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  #1  
Old 08-07-2006, 06:46 PM
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.458 win mag recoil?


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Just curious, I recently purchased a .458 in mag interarms whitworth. I was wondering , are there any cases where recoil harmed a human being, other then, minor bruising and discomfort?
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  #2  
Old 08-07-2006, 08:20 PM
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Retina detachment comes to mind..... don't know how common it is, though.
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  #3  
Old 08-08-2006, 07:26 AM
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I'm sure there are countless examples of people who have been injured by recoil - mostly because they did not have the buttstock firmly planted in their shoulder. It's simply a force being applied to your chest/shoulder region, like someone hitting you. Bruised soft tissue mostly, with possible tendon/ligament tearing and bone breaking in extreme cases. Could knock the wind out of someone and also a headache due to rapid head movement not unlike whip-lash. With a 458 Wim Mag? Probably like Mike Tyson hitting you if you are not ready for it.

With a 9# rifle, a 400gr bullet leaving at 2380 will deliver ~62 Ft-Lbs of energy. I don't think your average person has an idea how much force that is, especially when applied within a fraction of a second to ~8 square inches of soft tissue. 60 Ft-Lbs is the force required to lift 60 lbs one foot off the ground. No problem if you do that over 10 seconds. But recoil energy is only one element, you have recoil velocity too, and that buttstock is delivering 60 ft-lbs of energy very quickly. Imagine slowly lifting 60 lbs in the air vs. trying to lift it by hitting it with your fist.

Another thing too, as soon as you discharge that rifle, and you have it buried in your shoulder, you just became a giant lever, or torque wrench. For a given weight, a taller person is going to experience greater recoil-induced rearward movement than a short person. Archimedes once said "Give me a lever long enough, and a place on which to rest it, and I will move the world". The taller the person, the longer the lever (your feet are the pivoting point) and the more work the same force can achieve.
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Old 08-08-2006, 07:39 AM
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Shoulda thought twice before getting a cape buffalo/elephant gun and worrying about recoil

Brusing, broken bones, dislocated joints, retinal detachment, other damaged tissues etc...
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Old 08-08-2006, 11:09 AM
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we'll take some of the meat!

I'd love to have or know someone with a 458 Winnie - at the very least for the experience of shooting it once and holding some of that ammo in my hand. Maybe a 577 Tyrannosaur moreso. I think if I ever want to take down something tremendously large I'll max out with a 378 Weatherby Mag - That's my dream big bore chambering.

ktmcycle - please let us know how it handled. That's more gun than I think I could ever handle so I envy you. . I'm 6' and 220 (thanks to home brewing, not weight lifting) and ~25 ft-lbs is about the limit of what I am comfy with. Fortunately that ammo price will keep you from shooting more than a few rounds. And anyone else at the range will come over to see what you are shooting.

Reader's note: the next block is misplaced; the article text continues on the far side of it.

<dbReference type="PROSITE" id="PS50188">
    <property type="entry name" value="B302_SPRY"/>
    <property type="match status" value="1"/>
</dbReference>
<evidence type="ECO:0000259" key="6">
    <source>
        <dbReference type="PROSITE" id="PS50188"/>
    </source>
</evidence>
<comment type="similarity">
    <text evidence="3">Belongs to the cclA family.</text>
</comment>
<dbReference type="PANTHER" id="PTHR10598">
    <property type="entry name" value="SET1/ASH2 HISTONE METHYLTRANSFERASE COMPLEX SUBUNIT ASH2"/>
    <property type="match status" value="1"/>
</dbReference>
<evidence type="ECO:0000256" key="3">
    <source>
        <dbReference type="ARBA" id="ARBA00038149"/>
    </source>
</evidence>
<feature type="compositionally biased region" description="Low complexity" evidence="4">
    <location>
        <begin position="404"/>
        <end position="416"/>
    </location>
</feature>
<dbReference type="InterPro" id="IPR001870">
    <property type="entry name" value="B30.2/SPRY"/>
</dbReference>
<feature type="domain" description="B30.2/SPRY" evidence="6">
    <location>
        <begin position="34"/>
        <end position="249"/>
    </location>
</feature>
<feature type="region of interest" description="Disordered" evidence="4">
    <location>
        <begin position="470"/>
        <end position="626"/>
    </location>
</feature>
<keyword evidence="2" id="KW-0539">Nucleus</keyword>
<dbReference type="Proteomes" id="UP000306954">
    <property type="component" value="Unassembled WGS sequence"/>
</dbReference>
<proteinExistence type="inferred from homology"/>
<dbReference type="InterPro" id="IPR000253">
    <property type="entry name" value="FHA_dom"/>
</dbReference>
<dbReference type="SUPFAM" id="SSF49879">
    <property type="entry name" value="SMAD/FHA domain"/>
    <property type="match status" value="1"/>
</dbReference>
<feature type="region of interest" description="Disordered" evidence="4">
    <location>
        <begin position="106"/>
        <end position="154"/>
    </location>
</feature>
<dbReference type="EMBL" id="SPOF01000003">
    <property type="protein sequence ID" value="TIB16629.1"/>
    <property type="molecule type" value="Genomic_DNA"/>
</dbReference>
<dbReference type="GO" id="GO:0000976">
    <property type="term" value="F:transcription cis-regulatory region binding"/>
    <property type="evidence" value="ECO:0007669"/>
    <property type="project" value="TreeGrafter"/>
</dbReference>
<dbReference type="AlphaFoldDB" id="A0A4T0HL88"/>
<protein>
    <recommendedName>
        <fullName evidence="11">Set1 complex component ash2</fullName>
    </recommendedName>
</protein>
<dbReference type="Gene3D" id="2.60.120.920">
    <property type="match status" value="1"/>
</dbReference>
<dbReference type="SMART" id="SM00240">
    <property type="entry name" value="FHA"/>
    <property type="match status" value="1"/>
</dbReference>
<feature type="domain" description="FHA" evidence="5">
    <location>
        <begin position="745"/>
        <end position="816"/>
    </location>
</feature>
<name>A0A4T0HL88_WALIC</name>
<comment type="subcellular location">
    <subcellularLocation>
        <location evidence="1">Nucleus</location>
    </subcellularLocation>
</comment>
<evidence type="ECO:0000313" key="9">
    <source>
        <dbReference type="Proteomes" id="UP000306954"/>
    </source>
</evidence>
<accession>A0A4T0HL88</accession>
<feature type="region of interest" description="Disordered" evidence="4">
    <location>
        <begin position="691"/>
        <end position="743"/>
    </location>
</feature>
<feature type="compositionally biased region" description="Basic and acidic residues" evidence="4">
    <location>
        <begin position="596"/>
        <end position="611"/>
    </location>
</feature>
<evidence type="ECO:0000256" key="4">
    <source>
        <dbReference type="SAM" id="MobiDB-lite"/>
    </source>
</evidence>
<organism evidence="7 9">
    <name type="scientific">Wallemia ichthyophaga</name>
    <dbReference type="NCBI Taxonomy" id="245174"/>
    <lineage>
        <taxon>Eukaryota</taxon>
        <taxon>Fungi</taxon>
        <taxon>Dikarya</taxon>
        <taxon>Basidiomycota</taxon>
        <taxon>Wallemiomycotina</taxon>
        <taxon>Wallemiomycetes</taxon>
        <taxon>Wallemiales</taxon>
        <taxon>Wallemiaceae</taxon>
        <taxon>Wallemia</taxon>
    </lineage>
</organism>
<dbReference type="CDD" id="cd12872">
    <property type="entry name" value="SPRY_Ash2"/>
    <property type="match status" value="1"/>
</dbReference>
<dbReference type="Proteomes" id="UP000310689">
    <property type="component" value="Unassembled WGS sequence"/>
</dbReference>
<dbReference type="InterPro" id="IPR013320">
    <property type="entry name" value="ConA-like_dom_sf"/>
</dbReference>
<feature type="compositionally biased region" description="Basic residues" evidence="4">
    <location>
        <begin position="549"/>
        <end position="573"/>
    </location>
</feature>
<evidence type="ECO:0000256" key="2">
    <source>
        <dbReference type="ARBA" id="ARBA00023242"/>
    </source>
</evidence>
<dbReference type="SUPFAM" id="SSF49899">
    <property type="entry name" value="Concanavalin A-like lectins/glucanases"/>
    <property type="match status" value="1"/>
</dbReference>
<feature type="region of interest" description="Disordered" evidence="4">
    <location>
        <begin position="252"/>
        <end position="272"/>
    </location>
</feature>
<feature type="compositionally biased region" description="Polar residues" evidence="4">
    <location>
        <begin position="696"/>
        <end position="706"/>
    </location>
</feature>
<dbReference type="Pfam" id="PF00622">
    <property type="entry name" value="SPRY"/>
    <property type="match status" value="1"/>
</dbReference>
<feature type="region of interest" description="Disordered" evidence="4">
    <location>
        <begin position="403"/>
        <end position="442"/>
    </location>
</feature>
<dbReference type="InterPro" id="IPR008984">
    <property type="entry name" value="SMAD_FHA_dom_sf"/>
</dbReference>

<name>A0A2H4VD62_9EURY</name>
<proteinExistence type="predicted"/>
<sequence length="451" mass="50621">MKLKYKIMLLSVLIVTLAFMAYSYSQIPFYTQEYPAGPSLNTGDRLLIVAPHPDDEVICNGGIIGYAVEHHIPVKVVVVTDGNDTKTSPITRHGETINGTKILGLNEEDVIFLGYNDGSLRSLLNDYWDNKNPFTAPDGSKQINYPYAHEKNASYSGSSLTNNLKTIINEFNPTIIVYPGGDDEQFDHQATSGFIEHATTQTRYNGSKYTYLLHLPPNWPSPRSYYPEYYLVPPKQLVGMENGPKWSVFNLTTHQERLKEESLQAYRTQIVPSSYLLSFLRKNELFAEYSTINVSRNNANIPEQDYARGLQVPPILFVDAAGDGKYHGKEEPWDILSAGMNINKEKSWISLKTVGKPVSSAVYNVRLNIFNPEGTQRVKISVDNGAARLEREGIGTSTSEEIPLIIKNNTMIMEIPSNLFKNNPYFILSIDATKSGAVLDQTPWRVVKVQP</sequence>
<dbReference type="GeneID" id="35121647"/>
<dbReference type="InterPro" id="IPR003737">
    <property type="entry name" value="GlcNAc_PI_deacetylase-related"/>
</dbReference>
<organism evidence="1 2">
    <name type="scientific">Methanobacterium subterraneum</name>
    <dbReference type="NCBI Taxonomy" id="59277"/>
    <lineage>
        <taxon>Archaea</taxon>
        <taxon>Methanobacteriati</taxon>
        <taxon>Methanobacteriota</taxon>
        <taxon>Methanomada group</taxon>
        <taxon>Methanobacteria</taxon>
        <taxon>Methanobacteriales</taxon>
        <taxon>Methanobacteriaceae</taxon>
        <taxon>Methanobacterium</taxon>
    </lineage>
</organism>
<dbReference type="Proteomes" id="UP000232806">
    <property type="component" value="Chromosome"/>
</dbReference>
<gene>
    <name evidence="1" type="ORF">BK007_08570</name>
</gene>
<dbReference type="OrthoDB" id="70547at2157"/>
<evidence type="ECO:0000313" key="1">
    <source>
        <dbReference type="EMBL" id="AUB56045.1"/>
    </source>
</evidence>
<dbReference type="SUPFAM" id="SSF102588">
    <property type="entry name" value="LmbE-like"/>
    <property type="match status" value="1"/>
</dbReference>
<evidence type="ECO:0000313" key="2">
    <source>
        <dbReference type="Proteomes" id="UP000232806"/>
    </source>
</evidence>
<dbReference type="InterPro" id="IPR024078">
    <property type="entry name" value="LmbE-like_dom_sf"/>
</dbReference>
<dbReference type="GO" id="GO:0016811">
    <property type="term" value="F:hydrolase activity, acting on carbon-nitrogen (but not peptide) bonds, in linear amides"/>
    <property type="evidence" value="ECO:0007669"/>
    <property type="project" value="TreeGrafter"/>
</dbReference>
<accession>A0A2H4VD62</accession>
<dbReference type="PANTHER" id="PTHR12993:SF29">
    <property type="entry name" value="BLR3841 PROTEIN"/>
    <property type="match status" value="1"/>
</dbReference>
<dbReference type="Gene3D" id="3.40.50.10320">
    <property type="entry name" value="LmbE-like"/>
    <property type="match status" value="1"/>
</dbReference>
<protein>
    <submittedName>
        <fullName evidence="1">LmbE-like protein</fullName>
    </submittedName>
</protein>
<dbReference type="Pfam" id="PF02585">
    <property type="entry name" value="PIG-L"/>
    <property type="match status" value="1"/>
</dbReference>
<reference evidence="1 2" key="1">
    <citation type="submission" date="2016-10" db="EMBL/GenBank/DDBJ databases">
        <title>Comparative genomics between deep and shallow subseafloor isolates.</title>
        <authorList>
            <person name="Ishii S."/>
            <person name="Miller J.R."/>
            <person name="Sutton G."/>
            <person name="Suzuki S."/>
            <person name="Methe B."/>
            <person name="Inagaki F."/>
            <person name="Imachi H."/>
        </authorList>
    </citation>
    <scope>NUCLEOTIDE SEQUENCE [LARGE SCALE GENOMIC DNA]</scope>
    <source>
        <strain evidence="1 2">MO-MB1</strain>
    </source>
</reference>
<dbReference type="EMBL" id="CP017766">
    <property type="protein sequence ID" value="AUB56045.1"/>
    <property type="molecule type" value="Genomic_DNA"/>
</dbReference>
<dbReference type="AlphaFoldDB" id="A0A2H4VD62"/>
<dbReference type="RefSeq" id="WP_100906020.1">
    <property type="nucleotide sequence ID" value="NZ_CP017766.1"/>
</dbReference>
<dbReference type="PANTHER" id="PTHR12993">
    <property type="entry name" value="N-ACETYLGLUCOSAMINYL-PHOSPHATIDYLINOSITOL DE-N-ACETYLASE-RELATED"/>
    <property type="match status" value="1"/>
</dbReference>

Recoil is something not be taken lightly, it has the potential to serioulsy disable you, at least temporarily, when the energy is too great. I'd have to say that orthopedic restoration/rehabilitation is rivaled by very few other conditions when it comes to time and cost.

If I was to own one, I'd pay someone else to sight it in and then go hunt dangerous African game with it, having never fired it. The flinch factor will be significant after just once magazine full of that cartridge. Then I'd say 'Ok, been there, done that, mount the hide and cook the meat, and break out the rum!'

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Old 08-08-2006, 12:48 PM
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I do not have any experience with a .458 Winchester, but I do with the .45-70. I used to shoot black powder cartridge rifle, with 535 grain cast bullets behind 70 grains of black powder. These were all shot prone, and some weekends the match course of fire required about 100 shots a day. When I started out I developed a recoil headache by the end of the day. Then I started using a PAST shoulder pad and the recoil headache went away.
You are unlikely to be shooting that many rounds at a time, and unlikely to be doing it from the prone position. Standing or sitting will allow your body to move with the recoil. But, a recoil headache is still a possiblity. Get a good recoild pad, or use a PAST shoulder pad as a supplement to the one on the gun.
Have fun.
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Old 08-08-2006, 01:41 PM
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I've been winded that's about all ... moved from an air-rifle shooting "free recoil" to the 458Lott and touched one off before realising I hadn't tucked it back properly. Best advice is to shoot your 458WM either sitting or standing to allow your body to move. Benchrests are usually too low causing you to hunch over the rifle ... amplifying the recoil effect. I had the same rifle (but a Zastava) in the same caliber and they're okay to shoot. If your worried about recoil then factory loads are not where you want to start. Reload the 350gr Hornady RN to 2450fps and recoil will be tamed and you'll be amazed how versatile the 458WM can be.